I boarded the bus during rush hour, cramming myself into a sea of people. I squeezed my way to the back and grasped a metal pole, wincing at the sharp pain shooting through my fingers. The old lady had swept in with the rain and squeezed her bitter hands over my joints. I held my ground on rickety knees, hovering over an elderly gentleman while the bus rocked its way down the street. After a few minutes, the gentleman stood and offered me his seat. I politely declined, thanking him, but I didn’t want to take his seat from him; he insisted, assuring me he would be getting off soon. I accepted, and lowered my aching bones into the dark blue seat, trying not to flinch as I chatted amiably with my benefactor. His stop did not arrive for seven blocks.
He waved good-bye as he disembarked, leaving me to speculate on why he offered me his seat; next to his white hair, wrinkled skin and crooked body, I was almost a teenager. Was it simply an act of chivalry or could he see the old lady hovering over me? Did he see the stiff way I wobbled down the aisle? Did he know I was harbouring an invisible disease?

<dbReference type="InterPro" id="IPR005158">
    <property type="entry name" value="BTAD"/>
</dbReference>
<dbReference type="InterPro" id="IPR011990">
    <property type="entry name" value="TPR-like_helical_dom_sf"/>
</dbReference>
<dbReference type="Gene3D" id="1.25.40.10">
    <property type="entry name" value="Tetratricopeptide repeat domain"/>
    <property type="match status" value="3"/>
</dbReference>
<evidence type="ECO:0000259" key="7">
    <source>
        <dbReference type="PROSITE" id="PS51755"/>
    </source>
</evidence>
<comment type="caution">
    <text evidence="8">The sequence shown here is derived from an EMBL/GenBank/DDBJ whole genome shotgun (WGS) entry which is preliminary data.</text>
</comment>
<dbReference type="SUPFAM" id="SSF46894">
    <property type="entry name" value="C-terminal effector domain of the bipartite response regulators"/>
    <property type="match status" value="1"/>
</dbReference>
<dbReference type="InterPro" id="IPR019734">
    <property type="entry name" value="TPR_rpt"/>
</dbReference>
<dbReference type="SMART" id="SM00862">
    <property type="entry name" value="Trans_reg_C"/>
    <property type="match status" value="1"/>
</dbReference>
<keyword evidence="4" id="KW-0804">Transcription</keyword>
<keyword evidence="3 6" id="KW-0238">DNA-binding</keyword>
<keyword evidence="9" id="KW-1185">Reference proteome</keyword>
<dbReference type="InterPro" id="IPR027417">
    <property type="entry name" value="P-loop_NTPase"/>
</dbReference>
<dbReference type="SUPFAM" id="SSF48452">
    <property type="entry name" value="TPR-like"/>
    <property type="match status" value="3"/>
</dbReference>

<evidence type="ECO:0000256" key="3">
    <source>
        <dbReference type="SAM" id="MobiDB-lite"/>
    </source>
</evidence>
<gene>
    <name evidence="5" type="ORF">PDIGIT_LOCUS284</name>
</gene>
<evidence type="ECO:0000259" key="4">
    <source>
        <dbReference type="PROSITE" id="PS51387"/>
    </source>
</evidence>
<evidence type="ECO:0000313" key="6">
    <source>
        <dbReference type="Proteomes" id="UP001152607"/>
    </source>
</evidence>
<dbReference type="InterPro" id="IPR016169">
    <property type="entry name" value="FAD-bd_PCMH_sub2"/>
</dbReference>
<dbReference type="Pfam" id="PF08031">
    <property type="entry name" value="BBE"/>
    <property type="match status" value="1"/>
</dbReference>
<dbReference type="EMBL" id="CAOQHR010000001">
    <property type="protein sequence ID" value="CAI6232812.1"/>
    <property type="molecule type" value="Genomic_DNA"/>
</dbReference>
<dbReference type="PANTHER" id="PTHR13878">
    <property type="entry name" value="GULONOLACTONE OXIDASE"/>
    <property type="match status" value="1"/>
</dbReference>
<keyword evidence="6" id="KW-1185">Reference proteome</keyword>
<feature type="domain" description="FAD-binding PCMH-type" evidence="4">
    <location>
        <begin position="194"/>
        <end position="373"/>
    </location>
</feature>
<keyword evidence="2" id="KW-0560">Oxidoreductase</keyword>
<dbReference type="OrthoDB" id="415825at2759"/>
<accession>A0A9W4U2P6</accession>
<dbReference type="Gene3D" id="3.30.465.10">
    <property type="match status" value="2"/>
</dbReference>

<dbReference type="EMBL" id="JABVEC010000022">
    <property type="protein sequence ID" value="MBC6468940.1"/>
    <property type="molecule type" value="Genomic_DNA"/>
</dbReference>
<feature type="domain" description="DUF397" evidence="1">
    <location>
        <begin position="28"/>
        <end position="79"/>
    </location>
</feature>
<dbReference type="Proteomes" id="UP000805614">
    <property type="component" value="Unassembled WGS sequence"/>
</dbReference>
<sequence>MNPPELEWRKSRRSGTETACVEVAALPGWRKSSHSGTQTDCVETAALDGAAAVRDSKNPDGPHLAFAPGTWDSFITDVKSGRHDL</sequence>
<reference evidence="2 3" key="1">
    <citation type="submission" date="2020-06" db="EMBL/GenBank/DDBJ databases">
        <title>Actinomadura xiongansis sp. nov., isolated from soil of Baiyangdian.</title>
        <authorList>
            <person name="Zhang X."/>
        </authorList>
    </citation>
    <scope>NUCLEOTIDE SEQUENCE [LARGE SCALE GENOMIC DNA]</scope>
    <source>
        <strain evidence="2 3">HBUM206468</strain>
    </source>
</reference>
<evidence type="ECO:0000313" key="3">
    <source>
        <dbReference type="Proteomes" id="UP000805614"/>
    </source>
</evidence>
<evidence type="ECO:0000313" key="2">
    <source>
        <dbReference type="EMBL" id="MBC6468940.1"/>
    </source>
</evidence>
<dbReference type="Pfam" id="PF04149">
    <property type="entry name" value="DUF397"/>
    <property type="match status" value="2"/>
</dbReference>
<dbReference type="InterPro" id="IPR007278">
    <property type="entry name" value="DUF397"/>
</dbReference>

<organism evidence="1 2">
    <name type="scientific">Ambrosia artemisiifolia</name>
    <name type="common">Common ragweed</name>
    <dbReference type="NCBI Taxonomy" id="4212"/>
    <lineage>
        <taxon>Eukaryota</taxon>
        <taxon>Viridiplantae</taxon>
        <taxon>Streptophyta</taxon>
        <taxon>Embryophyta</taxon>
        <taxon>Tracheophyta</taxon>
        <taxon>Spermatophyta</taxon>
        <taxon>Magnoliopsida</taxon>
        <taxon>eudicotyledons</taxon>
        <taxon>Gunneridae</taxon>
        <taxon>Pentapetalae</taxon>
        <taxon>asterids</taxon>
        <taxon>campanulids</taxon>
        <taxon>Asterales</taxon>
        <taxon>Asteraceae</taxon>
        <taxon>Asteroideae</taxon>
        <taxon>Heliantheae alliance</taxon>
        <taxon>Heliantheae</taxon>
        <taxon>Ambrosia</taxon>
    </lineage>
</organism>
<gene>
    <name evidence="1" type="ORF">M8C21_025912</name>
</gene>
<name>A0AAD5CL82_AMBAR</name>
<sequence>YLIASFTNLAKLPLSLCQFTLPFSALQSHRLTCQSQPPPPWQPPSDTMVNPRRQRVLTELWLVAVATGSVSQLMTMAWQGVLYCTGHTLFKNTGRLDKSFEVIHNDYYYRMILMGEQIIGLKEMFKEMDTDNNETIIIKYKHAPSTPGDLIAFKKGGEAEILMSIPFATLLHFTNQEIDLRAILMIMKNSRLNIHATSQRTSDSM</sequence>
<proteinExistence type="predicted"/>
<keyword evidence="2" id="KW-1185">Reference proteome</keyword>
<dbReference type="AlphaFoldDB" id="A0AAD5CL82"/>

I watched people come aboard. They piled into the aisle with shopping bags and umbrellas, clinging to the poles; they shuffled past me, petulantly muttering, casting me critical expressions that seemed to say, “Why does that woman have a seat when we deserve it for ourselves.” I deflated under each probing gaze, with a vague awareness of why they looked at me that way. I didn’t appear sick, I wasn’t aged, and I didn’t have a palpable physical ailment; there was no cane, crutches or walker littering the aisle around me.
I scrutinized each person, wondering how many were concealing some infirmity; who else was masking an old lady behind a youthful shell?